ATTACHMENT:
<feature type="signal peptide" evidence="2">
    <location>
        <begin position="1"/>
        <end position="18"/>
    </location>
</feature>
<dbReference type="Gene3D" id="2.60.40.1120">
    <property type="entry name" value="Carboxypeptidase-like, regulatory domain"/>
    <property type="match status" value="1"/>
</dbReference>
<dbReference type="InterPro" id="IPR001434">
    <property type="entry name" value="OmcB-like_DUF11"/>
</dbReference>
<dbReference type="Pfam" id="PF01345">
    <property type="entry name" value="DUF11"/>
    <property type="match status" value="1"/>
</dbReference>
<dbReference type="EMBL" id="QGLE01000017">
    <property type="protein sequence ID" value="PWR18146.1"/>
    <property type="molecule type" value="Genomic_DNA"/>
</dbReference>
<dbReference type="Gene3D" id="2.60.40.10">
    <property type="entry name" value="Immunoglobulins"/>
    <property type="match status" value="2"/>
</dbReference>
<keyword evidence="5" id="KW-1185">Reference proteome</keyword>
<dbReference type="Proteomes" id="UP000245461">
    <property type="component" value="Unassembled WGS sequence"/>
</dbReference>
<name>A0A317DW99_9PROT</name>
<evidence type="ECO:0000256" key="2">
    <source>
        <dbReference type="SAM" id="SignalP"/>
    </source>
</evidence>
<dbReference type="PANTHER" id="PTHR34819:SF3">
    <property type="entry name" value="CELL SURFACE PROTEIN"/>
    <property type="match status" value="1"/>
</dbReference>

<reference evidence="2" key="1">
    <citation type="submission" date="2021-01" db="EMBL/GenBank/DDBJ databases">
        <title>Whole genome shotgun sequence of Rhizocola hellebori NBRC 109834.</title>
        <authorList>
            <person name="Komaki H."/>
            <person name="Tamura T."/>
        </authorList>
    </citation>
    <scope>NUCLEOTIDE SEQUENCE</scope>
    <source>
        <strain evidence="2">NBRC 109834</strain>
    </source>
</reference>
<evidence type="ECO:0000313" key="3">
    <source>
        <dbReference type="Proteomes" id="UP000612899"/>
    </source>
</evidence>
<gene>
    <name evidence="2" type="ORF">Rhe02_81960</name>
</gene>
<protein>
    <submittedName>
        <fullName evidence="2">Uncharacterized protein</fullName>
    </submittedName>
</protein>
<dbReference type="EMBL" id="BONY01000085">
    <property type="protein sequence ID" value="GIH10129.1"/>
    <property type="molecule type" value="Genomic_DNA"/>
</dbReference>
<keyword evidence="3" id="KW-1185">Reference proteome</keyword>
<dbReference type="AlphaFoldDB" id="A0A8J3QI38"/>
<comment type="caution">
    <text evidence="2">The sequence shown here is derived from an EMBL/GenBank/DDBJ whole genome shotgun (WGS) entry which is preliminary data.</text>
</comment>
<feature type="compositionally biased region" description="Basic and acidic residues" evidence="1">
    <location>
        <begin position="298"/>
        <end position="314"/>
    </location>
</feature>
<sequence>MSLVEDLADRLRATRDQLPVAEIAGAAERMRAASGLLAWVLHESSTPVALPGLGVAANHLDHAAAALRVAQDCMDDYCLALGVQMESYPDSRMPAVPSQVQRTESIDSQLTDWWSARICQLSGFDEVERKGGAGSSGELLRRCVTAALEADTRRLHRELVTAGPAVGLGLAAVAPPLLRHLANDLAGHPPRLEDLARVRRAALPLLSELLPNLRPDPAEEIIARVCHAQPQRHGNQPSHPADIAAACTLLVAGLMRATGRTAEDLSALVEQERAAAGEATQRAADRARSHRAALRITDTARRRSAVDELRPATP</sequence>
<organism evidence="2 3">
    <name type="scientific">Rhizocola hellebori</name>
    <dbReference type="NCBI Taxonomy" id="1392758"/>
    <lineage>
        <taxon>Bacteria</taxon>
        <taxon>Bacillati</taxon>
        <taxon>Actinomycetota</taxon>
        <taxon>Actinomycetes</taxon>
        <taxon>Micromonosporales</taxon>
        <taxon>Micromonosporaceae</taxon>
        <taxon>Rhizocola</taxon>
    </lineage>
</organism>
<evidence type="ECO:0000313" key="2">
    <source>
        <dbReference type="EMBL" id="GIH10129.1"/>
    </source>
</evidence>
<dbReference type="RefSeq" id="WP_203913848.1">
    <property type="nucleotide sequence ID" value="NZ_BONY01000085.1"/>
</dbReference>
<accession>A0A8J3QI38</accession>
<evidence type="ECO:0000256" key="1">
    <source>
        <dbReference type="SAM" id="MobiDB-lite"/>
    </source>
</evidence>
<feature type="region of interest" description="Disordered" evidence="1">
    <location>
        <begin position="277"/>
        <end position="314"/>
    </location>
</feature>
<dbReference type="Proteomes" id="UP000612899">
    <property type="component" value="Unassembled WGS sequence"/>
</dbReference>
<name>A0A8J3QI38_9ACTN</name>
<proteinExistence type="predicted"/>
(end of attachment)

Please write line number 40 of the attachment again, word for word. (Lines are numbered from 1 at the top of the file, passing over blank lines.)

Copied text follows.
<reference evidence="2" key="1">